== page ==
Document Type

Honors Capstone Project

Date of Submission

Spring 5-1-2011

Capstone Advisor

Kenneth Baynes

Honors Reader

John Robertson

Capstone Major

Philosophy

Capstone College

Arts and Science

Audio/Visual Component

no

Capstone Prize Winner

no

Won Capstone Funding

no

Honors Categories

Humanities

Subject Categories

Ethics and Political Philosophy | Philosophy

Abstract

Philosophical discourse on human rights is broad and contested, and not all of it agrees with human rights practice. None of the common philosophical problems, such as the reconciliation between theory and human rights law, the debate between civil-political and socio-economic rights, or even what sort of thing human rights are, has been answered definitively. What is uncontested, however, is the fact that human rights are far from fulfilled in the world today, as world poverty and inequality persist into the 21st century.

A recent trend across the board—from philosophy to development studies to human rights practice—is to view poverty as a human rights issue, and see how the often-divergent idioms of human development and human rights might converge. This project aims not to solve this problem definitively or answer any question like “what are human rights.” Instead, it takes poverty and human suffering as a starting point, and asks what a conception of human rights needs to look like in order to focus on them. Three approaches to human rights theory are discussed. I begin with an analysis of Thomas Pogge’s project to make poverty-centered human rights amenable to libertarian-flavored views about redistributive duties. A complex empirical argument is required for his theory to give any real result, and this seriously constrains the practical efficacy of his approach.

Mathias Risse articulates the problems with Pogge’s account, and offers an innovative conception of human rights informed by development practice. I introduce his arguments against Pogge, including his “institutional thesis” that development and aid are restricted by how they can influence domestic institutions, and conclude that a middle ground between the two views is possible. Risse offers a useful four-part schema for thinking about human rights, but his construal of human rights as membership rights raises serious concerns about his reliance on an overly innovative idea of common ownership of the Earth and a potentially misguided conception of the global order.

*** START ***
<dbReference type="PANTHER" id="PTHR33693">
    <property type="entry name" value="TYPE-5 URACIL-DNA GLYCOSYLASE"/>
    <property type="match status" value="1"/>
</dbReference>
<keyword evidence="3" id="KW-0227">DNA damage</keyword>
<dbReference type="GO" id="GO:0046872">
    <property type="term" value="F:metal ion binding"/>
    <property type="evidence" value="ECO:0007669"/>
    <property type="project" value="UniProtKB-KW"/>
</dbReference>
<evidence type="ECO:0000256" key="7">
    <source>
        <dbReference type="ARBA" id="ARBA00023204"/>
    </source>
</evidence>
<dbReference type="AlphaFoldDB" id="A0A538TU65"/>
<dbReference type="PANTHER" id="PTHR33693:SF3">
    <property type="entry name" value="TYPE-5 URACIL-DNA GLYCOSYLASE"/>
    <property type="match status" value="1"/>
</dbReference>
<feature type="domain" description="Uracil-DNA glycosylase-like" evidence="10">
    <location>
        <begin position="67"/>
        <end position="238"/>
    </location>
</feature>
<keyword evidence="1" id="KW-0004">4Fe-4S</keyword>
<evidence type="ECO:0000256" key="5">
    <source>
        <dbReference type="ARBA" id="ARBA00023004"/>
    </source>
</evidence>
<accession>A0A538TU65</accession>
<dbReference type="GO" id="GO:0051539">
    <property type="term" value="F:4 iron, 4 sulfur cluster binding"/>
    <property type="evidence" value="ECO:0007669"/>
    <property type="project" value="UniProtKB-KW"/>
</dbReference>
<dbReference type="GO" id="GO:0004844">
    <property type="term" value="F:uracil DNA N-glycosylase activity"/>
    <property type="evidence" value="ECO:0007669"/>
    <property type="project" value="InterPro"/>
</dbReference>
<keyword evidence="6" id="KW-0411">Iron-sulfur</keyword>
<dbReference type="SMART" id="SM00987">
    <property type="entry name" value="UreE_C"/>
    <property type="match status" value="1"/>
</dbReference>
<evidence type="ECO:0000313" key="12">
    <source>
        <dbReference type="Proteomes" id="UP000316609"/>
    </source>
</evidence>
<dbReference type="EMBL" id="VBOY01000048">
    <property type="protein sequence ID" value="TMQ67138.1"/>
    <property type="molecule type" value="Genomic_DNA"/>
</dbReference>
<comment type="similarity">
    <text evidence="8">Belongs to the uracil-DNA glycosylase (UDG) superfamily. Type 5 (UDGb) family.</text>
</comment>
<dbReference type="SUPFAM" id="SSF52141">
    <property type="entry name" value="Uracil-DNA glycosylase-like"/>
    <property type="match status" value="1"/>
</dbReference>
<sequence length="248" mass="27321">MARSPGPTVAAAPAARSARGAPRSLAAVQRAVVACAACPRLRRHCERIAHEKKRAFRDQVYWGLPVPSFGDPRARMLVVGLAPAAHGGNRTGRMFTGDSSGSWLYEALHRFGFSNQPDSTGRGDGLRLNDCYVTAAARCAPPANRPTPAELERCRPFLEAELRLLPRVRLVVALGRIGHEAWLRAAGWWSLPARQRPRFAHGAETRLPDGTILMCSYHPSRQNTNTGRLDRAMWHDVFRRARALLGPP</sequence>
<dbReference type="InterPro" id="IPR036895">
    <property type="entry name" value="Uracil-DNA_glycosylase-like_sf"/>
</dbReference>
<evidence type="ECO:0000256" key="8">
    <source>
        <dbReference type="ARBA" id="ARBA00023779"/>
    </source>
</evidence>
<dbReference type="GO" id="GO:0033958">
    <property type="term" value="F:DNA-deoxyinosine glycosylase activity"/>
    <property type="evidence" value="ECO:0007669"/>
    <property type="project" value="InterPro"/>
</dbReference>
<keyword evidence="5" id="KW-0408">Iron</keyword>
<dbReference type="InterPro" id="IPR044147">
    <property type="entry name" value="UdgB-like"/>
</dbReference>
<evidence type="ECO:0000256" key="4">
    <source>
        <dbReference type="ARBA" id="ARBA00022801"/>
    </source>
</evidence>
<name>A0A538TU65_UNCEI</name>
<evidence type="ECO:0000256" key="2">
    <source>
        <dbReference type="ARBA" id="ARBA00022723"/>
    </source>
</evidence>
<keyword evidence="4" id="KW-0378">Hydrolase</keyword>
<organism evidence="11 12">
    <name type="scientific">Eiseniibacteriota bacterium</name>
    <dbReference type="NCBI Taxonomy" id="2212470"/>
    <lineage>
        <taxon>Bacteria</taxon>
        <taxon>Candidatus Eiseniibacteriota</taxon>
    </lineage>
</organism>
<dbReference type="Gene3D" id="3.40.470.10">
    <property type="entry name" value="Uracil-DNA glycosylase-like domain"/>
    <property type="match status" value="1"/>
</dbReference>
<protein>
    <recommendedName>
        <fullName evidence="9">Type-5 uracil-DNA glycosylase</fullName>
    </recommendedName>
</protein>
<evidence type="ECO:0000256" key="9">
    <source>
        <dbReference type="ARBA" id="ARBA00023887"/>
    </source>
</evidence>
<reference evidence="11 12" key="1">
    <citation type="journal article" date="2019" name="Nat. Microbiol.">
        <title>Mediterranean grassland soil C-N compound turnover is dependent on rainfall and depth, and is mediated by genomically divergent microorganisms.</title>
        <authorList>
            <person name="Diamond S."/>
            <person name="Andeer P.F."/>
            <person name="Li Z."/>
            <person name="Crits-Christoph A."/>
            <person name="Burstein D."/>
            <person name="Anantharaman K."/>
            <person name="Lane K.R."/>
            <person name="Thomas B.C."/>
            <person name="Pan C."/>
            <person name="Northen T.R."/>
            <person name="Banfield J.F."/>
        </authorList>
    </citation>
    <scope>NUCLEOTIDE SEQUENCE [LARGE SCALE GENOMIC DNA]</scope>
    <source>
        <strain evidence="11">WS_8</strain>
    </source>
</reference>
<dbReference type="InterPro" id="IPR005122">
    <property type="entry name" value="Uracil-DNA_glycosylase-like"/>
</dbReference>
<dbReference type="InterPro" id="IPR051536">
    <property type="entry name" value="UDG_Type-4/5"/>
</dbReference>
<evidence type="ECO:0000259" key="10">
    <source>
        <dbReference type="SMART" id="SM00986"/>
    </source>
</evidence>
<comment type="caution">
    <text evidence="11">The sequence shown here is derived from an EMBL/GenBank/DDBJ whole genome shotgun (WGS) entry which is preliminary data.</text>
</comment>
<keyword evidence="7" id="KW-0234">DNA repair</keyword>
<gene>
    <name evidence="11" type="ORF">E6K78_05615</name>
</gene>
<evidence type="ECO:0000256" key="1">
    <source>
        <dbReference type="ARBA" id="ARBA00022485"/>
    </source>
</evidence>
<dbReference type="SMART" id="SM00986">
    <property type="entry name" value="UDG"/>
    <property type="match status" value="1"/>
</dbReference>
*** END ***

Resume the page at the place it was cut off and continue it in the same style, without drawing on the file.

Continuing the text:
Out of the dialectic between these two innovative human rights conceptions, I turn to a more orthodox view based on Martha Nussbaum and Amarta Sen’s idea of capabilities. I hold that such an approach, while perhaps open to some standard objections, may be the only way to ground a poverty-focused human rights that reliably unifies development and human rights practitioners. The responsibilities discharged by such an approach focus on capacity building through grassroots support, encourage this as an international concern, and see human rights as guides for domestic policy. To rely on a neo-Aristotlean thesis is ultimately unsatisfying with regards to many philosophical issues, but we can accept this based on a notion of sentimentality and a desire to preserve the strengths of human rights discourse as it is.

I close the paper with a brief account of recent rights-based legislation in India. The National Rural Employment Guarantee Act guarantees every rural household a minimum of employment and is a crucial instrumental step in policy geared toward ending poverty in India. It falls short of guaranteeing a right to work, but serves a crucial instrumental role in guaranteeing other capability-rights and provides an institutional ground for duties of assistance.

Creative Commons License

Creative Commons Attribution-Noncommercial-No Derivative Works 3.0 License
This work is licensed under a Creative Commons Attribution-Noncommercial-No Derivative Works 3.0 License.

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